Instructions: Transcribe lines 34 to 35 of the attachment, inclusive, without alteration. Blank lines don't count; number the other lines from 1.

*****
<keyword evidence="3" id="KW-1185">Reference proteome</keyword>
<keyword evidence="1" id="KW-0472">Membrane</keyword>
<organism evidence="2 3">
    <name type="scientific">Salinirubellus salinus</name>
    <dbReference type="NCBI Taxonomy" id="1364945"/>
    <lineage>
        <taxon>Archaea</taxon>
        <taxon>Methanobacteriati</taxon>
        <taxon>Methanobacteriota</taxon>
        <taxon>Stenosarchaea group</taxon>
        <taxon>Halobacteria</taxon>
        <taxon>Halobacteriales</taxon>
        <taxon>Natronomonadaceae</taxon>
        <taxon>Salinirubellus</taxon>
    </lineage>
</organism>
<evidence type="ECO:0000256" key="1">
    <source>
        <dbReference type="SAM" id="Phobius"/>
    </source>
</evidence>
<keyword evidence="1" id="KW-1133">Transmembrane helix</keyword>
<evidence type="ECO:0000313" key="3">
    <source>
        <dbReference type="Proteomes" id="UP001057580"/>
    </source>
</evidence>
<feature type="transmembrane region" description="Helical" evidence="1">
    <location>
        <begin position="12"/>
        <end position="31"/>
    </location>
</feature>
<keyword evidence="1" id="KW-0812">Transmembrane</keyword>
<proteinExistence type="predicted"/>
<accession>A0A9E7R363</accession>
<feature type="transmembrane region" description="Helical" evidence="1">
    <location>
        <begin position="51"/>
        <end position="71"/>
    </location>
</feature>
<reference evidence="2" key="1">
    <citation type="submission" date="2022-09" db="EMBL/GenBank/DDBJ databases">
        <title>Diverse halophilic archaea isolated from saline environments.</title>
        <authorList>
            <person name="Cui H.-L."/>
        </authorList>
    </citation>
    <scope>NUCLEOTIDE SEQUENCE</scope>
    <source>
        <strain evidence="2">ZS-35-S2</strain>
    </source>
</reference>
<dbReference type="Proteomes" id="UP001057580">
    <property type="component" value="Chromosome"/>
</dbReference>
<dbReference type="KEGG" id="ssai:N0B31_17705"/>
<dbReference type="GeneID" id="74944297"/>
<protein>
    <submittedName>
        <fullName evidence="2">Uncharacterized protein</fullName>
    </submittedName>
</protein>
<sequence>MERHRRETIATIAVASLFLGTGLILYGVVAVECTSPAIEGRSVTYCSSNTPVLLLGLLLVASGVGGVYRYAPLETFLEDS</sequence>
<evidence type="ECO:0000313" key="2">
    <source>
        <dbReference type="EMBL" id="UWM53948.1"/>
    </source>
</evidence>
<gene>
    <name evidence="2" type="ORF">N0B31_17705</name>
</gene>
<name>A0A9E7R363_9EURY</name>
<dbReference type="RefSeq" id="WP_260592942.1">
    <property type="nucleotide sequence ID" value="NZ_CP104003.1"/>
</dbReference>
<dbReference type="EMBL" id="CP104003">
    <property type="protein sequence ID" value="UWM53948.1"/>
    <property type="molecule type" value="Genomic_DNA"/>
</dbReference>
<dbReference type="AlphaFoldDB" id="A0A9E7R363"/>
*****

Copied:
<keyword evidence="1" id="KW-0812">Transmembrane</keyword>
<proteinExistence type="predicted"/>